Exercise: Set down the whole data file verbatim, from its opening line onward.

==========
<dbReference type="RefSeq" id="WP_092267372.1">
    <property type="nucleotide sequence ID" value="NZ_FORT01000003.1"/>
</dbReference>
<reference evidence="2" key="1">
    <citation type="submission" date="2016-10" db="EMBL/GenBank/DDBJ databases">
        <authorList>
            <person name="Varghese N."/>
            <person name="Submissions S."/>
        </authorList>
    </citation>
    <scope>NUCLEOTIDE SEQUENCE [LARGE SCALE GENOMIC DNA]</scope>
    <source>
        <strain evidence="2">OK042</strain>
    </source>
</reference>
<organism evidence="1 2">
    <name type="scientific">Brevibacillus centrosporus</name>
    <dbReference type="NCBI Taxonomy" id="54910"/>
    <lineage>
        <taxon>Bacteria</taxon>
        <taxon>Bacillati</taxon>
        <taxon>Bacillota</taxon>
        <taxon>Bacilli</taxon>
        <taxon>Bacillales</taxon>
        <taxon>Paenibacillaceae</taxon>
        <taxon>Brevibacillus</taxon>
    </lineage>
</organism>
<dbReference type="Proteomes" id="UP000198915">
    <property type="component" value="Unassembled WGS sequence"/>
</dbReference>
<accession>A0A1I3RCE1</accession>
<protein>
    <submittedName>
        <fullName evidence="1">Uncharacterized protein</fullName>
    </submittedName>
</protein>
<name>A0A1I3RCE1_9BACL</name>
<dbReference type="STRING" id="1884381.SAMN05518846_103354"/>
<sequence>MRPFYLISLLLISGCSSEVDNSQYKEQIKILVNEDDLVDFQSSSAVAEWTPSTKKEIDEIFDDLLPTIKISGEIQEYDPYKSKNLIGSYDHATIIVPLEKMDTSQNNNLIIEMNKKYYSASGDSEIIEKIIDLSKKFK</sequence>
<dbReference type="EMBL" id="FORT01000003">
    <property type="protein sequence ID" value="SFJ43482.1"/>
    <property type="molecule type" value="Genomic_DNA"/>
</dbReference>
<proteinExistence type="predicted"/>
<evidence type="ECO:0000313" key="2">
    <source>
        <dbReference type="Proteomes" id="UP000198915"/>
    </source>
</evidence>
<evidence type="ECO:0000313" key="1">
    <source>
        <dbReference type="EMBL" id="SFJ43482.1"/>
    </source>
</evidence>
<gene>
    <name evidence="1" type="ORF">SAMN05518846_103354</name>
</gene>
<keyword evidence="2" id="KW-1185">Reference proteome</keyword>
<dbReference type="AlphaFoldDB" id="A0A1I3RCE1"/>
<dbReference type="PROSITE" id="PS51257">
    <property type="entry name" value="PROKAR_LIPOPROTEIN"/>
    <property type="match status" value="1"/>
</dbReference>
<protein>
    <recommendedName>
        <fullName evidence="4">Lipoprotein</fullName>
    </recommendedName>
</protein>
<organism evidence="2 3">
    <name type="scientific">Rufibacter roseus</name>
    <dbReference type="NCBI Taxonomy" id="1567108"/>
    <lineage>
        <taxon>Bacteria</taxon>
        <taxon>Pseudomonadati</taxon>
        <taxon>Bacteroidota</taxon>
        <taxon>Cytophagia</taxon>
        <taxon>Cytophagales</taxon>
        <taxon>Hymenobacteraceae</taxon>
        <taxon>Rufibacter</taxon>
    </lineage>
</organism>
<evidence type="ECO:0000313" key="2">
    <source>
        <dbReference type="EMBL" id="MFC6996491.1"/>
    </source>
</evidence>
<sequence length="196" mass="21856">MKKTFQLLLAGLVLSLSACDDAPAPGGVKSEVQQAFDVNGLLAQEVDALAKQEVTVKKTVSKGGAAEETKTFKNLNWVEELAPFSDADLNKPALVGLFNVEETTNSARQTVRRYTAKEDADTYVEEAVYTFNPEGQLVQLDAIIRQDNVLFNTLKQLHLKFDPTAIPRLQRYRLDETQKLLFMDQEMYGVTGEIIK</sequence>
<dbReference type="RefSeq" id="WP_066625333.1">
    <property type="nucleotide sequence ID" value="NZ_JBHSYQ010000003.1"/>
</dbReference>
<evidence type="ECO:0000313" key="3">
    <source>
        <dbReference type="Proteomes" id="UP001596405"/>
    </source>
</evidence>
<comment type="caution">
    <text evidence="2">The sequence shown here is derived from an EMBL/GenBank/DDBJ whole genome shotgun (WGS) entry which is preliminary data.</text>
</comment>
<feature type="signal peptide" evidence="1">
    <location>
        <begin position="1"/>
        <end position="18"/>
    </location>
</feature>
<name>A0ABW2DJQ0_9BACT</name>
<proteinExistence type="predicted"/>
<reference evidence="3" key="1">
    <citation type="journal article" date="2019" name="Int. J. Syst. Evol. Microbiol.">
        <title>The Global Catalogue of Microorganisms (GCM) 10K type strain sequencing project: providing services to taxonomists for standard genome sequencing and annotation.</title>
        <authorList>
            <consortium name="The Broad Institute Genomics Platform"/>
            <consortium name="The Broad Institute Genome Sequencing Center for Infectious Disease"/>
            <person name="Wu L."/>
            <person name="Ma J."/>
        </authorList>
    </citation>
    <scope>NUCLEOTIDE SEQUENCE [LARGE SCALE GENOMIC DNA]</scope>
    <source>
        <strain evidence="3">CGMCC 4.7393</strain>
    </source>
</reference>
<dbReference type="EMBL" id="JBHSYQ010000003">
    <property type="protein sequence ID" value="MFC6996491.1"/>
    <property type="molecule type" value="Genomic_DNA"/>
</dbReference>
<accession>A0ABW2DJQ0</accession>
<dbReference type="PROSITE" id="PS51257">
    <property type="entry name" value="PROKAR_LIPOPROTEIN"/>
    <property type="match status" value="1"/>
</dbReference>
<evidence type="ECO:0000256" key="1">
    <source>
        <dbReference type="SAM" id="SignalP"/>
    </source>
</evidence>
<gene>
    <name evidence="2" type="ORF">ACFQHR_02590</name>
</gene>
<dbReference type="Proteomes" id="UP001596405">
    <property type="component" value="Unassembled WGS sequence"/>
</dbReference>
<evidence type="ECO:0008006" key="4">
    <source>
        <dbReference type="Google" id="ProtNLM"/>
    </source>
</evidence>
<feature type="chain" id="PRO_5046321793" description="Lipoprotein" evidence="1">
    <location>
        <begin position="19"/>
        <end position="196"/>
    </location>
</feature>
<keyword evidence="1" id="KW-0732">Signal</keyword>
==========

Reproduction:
<dbReference type="RefSeq" id="WP_092267372.1">
    <property type="nucleotide sequence ID" value="NZ_FORT01000003.1"/>
</dbReference>
<reference evidence="2" key="1">
    <citation type="submission" date="2016-10" db="EMBL/GenBank/DDBJ databases">
        <authorList>
            <person name="Varghese N."/>
            <person name="Submissions S."/>
        </authorList>
    </citation>
    <scope>NUCLEOTIDE SEQUENCE [LARGE SCALE GENOMIC DNA]</scope>
    <source>
        <strain evidence="2">OK042</strain>
    </source>
</reference>
<organism evidence="1 2">
    <name type="scientific">Brevibacillus centrosporus</name>
    <dbReference type="NCBI Taxonomy" id="54910"/>
    <lineage>
        <taxon>Bacteria</taxon>
        <taxon>Bacillati</taxon>
        <taxon>Bacillota</taxon>
        <taxon>Bacilli</taxon>
        <taxon>Bacillales</taxon>
        <taxon>Paenibacillaceae</taxon>
        <taxon>Brevibacillus</taxon>
    </lineage>
</organism>
<dbReference type="Proteomes" id="UP000198915">
    <property type="component" value="Unassembled WGS sequence"/>
</dbReference>
<accession>A0A1I3RCE1</accession>
<protein>
    <submittedName>
        <fullName evidence="1">Uncharacterized protein</fullName>
    </submittedName>
</protein>
<name>A0A1I3RCE1_9BACL</name>
<dbReference type="STRING" id="1884381.SAMN05518846_103354"/>
<sequence>MRPFYLISLLLISGCSSEVDNSQYKEQIKILVNEDDLVDFQSSSAVAEWTPSTKKEIDEIFDDLLPTIKISGEIQEYDPYKSKNLIGSYDHATIIVPLEKMDTSQNNNLIIEMNKKYYSASGDSEIIEKIIDLSKKFK</sequence>
<dbReference type="EMBL" id="FORT01000003">
    <property type="protein sequence ID" value="SFJ43482.1"/>
    <property type="molecule type" value="Genomic_DNA"/>
</dbReference>
<proteinExistence type="predicted"/>
<evidence type="ECO:0000313" key="2">
    <source>
        <dbReference type="Proteomes" id="UP000198915"/>
    </source>
</evidence>
<evidence type="ECO:0000313" key="1">
    <source>
        <dbReference type="EMBL" id="SFJ43482.1"/>
    </source>
</evidence>
<gene>
    <name evidence="1" type="ORF">SAMN05518846_103354</name>
</gene>
<keyword evidence="2" id="KW-1185">Reference proteome</keyword>
<dbReference type="AlphaFoldDB" id="A0A1I3RCE1"/>
<dbReference type="PROSITE" id="PS51257">
    <property type="entry name" value="PROKAR_LIPOPROTEIN"/>
    <property type="match status" value="1"/>
</dbReference>
<protein>
    <recommendedName>
        <fullName evidence="4">Lipoprotein</fullName>
    </recommendedName>
</protein>
<organism evidence="2 3">
    <name type="scientific">Rufibacter roseus</name>
    <dbReference type="NCBI Taxonomy" id="1567108"/>
    <lineage>
        <taxon>Bacteria</taxon>
        <taxon>Pseudomonadati</taxon>
        <taxon>Bacteroidota</taxon>
        <taxon>Cytophagia</taxon>
        <taxon>Cytophagales</taxon>
        <taxon>Hymenobacteraceae</taxon>
        <taxon>Rufibacter</taxon>
    </lineage>
</organism>
<evidence type="ECO:0000313" key="2">
    <source>
        <dbReference type="EMBL" id="MFC6996491.1"/>
    </source>
</evidence>
<sequence length="196" mass="21856">MKKTFQLLLAGLVLSLSACDDAPAPGGVKSEVQQAFDVNGLLAQEVDALAKQEVTVKKTVSKGGAAEETKTFKNLNWVEELAPFSDADLNKPALVGLFNVEETTNSARQTVRRYTAKEDADTYVEEAVYTFNPEGQLVQLDAIIRQDNVLFNTLKQLHLKFDPTAIPRLQRYRLDETQKLLFMDQEMYGVTGEIIK</sequence>
<dbReference type="RefSeq" id="WP_066625333.1">
    <property type="nucleotide sequence ID" value="NZ_JBHSYQ010000003.1"/>
</dbReference>
<evidence type="ECO:0000313" key="3">
    <source>
        <dbReference type="Proteomes" id="UP001596405"/>
    </source>
</evidence>
<comment type="caution">
    <text evidence="2">The sequence shown here is derived from an EMBL/GenBank/DDBJ whole genome shotgun (WGS) entry which is preliminary data.</text>
</comment>
<feature type="signal peptide" evidence="1">
    <location>
        <begin position="1"/>
        <end position="18"/>
    </location>
</feature>
<name>A0ABW2DJQ0_9BACT</name>
<proteinExistence type="predicted"/>
<reference evidence="3" key="1">
    <citation type="journal article" date="2019" name="Int. J. Syst. Evol. Microbiol.">
        <title>The Global Catalogue of Microorganisms (GCM) 10K type strain sequencing project: providing services to taxonomists for standard genome sequencing and annotation.</title>
        <authorList>
            <consortium name="The Broad Institute Genomics Platform"/>
            <consortium name="The Broad Institute Genome Sequencing Center for Infectious Disease"/>
            <person name="Wu L."/>
            <person name="Ma J."/>
        </authorList>
    </citation>
    <scope>NUCLEOTIDE SEQUENCE [LARGE SCALE GENOMIC DNA]</scope>
    <source>
        <strain evidence="3">CGMCC 4.7393</strain>
    </source>
</reference>
<dbReference type="EMBL" id="JBHSYQ010000003">
    <property type="protein sequence ID" value="MFC6996491.1"/>
    <property type="molecule type" value="Genomic_DNA"/>
</dbReference>
<accession>A0ABW2DJQ0</accession>
<dbReference type="PROSITE" id="PS51257">
    <property type="entry name" value="PROKAR_LIPOPROTEIN"/>
    <property type="match status" value="1"/>
</dbReference>
<evidence type="ECO:0000256" key="1">
    <source>
        <dbReference type="SAM" id="SignalP"/>
    </source>
</evidence>
<gene>
    <name evidence="2" type="ORF">ACFQHR_02590</name>
</gene>
<dbReference type="Proteomes" id="UP001596405">
    <property type="component" value="Unassembled WGS sequence"/>
</dbReference>
<evidence type="ECO:0008006" key="4">
    <source>
        <dbReference type="Google" id="ProtNLM"/>
    </source>
</evidence>
<feature type="chain" id="PRO_5046321793" description="Lipoprotein" evidence="1">
    <location>
        <begin position="19"/>
        <end position="196"/>
    </location>
</feature>
<keyword evidence="1" id="KW-0732">Signal</keyword>